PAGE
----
September 3, 2019
Sept. 3, 2019—For Kaitlyn Eaton, her dream of reaching the highest stage in women’s wheelchair basketball finally became a reality, as she and her 11 teammates who comprise Team USA were victorious over Argentina at the 2019 Parapan American Games in Lima, Peru. The semifinal win Aug. 29 guaranteed a top-two finish for the United States and a spot in the Paralympic Games next year in Tokyo.
Making the achievement even sweeter for the Jersey Village High School alumna was knowing where she was just two years prior.
“I thought about quitting basketball and didn’t really want to do it anymore,” said Eaton, who missed the cut for the national team for the third consecutive year in 2017. “I just didn’t see the point. I had been working for so long and for it not to come together was very disappointing for me.”
Eaton, who graduated from Jersey Village in 2012 before attending the University of Illinois, was born with sacral agenesis, a rare birth defect that affects the development of the spine. She attended Reed Elementary School and Dean Middle School before graduating from Jersey Village.
She began playing basketball in 2010 as a sophomore, joining the TIRR Memorial Hermann Hotwheels.
“Jersey Village was super supportive,” Eaton said of the school working with her competition schedule and other logistics, and even holding a signing ceremony in 2012.
She earned a scholarship to play at Illinois and now serves as an assistant coach while she works on her graduate degree in social work/healthcare.
Eaton tried out for the national team in 2013. Her plan wasn’t really to make the team but instead to put her name on the team’s radar for down the road.
“Weirdly enough, I made that team,” Eaton said. “It was very much a development year for the team. In that time, I realized I had a lot of work to do because I was very raw.”
The work didn’t translate to the national stage – at least not right away.
One missed opportunity led to another. In 2016, Eaton went into the tryout hopeful but not overly confident as much of the team was already solidified.
“I didn’t make it but it wasn’t a heartbreak,” said Eaton, who was eyeing the team’s next four-year cycle that culminates with the Tokyo games next August and September.
She went into the 2017 tryout confident and ready. The result, however, was all too familiar.
“I ended up getting cut and it was probably the most devastating thing I’ve been through,” Eaton said.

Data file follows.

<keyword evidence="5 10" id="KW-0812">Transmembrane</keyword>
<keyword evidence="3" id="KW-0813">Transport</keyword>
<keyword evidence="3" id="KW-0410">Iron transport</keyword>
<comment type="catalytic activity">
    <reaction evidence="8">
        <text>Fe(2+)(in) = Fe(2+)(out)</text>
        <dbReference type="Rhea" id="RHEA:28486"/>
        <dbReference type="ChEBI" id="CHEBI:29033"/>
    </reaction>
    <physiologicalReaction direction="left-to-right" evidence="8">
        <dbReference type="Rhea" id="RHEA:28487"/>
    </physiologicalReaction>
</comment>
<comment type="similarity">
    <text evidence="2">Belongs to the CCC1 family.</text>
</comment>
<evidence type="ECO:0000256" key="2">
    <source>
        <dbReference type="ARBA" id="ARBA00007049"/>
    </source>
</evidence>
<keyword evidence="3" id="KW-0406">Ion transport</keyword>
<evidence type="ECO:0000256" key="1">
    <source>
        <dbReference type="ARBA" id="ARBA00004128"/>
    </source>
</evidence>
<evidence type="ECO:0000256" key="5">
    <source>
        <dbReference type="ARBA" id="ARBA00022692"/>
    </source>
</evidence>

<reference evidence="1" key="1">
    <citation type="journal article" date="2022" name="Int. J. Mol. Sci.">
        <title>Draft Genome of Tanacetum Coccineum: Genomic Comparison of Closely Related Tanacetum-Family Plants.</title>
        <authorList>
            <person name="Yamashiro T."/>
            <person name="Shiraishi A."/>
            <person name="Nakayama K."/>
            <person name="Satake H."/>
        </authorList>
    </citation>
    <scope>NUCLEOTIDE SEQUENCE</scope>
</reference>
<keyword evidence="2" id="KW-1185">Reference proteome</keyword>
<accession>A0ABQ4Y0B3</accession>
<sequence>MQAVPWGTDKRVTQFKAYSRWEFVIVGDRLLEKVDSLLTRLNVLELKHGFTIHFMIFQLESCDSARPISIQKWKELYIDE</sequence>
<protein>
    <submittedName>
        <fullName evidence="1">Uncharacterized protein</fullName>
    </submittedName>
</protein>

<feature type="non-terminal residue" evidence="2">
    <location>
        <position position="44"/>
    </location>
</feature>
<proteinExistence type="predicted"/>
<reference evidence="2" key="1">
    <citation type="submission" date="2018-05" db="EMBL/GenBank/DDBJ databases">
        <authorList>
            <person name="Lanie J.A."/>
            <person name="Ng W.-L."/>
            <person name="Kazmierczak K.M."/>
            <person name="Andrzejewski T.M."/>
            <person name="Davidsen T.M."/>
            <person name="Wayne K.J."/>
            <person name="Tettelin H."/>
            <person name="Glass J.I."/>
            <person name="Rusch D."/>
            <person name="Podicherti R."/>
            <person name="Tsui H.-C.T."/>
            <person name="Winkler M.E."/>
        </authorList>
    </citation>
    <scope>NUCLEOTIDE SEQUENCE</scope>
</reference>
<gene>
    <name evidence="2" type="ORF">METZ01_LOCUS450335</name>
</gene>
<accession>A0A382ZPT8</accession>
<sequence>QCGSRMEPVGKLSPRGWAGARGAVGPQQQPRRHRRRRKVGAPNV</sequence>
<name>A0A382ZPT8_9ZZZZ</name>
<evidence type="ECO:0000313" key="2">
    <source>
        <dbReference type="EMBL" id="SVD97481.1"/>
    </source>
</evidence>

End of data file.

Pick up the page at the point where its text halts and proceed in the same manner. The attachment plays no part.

Ready to give up, Eaton caught a break that changed her entire course in the sport. Someone on the team couldn’t continue, so Eaton was asked to be an alternate.
“As much as I wanted to walk away and be done with this sport, I still loved it,” she said. “So them calling and saying I had another chance, that was really, really hard to say no to. It’s something I look back now and am happy that I went through.
“I went into that year thinking I deserved to be there and they should give it to me. It was very humbling.”
She joined Team USA and competed in the 2017 Americas Cup in Cali, Colombia. Eaton averaged 11.5 minutes per game as the national team finished second to Canada.
“That was my turning point,” Eaton said. “I decided then that this was something I really wanted and I was going to work really hard to make sure that I never put myself in that position again to be cut.
“So I’ve been working really hard since then.”
Whenever she’s in the Houston area, Eaton finds time to get over to the Metropolitan Mutli-Service Center, the city’s facility for people with disabilities. She takes hundreds of shots and works on her bounce passes.
Team USA struggled at the 2018 Wheelchair Basketball World Championship in Germany, placing sixth. A much-needed improved showing in Peru would set the stage for the Paralympic Games. That spot was solidified in the semifinals.
Eaton played in all five games, scoring six points in the 82-24 win over Argentina.
“Playing for Team USA–it’s an honor and something I’ve been working to do for a while,” Eaton said. “To get that chance to represent the United States, go overseas and compete with 11 of the best other women in America, you couldn’t have asked for a better experience than that.
“Being involved in this community–whether you think about basketball or not–changes your outlook. I see people doing things I never really thought I could do. I get to travel the world and it has opened up more doors than I could even explain.”